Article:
We have created a COVID-19 Resource Page to ensure people with liver disease have access to essential information to keep themselves well—mind, body, and spirit—and the tools to navigate their vulnerabilities. We are shifting programmatic offerings and special events, which usually bring our community together, onto virtual platforms. We are particularly excited about our Virtual Liver Life Walk Boston to engage the New England community remotely, allowing for social networks to persevere despite physical distancing requirements, and raising essential funds for the ALF to continue our work. Please consider creating a virtual walk team and help support our work!
What do you see as the biggest challenge facing the life sciences industry today?
In the last few years, a gradual shift has occurred in the life sciences industry as researchers are being required to bring the patient voice and experience into the forefront of their work. Through my work at the ALF, I have been approached by many life science companies looking to hear from patients so as to better understand the patient experience of illness and the acceptable level of risk and accompanying potential therapeutic benefits. This integration appears to be a challenge to many in the life sciences industry as they struggle to engage patients in study design and develop literature that is accessible to their patient population. As someone who works for a patient advocacy organization who is also a patient (I grew up with Hepatitis C which I contracted from my mother at birth) I am excited to see this challenge and eager to watch the life sciences industry rise to the occasion. It is a relief to see endpoints generated beyond the typical therapeutic focus, expanding to patient experience and quality of life.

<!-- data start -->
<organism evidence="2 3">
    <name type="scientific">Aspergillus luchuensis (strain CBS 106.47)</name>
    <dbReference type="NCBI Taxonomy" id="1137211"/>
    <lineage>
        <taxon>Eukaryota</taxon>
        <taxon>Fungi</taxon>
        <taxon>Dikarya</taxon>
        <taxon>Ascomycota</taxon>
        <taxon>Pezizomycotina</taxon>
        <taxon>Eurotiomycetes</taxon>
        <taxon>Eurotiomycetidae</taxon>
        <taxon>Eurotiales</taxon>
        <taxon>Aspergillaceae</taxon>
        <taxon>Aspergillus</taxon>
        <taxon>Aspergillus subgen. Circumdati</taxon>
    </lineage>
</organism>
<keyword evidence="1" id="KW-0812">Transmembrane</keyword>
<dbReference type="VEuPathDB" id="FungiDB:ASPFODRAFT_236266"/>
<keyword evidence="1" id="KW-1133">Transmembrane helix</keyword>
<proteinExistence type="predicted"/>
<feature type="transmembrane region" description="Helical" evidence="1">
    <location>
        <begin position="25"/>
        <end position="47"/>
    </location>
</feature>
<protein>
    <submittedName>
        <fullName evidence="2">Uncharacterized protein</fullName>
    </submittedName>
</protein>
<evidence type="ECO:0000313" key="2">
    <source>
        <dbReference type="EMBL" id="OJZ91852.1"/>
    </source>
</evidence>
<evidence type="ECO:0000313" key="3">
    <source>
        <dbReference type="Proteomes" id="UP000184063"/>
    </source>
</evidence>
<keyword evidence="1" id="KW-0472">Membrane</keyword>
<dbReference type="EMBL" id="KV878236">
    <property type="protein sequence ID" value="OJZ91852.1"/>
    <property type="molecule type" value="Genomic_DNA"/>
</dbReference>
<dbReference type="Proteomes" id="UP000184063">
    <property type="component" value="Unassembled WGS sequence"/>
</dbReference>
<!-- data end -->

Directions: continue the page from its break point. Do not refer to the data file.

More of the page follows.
What’s next for your organization / what are you focused on in the coming year?
Given the drastic upheaval we are facing as a result of COVID-19, it is hard to know for sure what is next for our organization or where we will be in a year. Right now, everyone is looking to rework plans and identify a new way of doing business. Our Boston Marathon® team, the Run for Research team, raises money for liver-related research and should have crossed the finish line on April 20th. They are continuing to train for the 2020 Marathon, now rescheduled to September. We are hopeful this fall will find our world a bit more normal and, perhaps, we can gather our community together for our culinary events, educational programs, and, of course, our Annual Irwin M. Arias Symposium: Bridging basic science and liver disease.
However, regardless of what the coming year looks like, the ALF will continue to promote education and information for people living with liver disease through virtual programming until it is safe to, once again, gather in person. We will continue to bring patients together, even if remotely, to be sure physical distancing does not mean social isolation. We will continue to identify legislative priorities and work towards meaningful policy change in the lives of our patient community. We will continue our fight against liver disease with an eye towards the day we can meet again.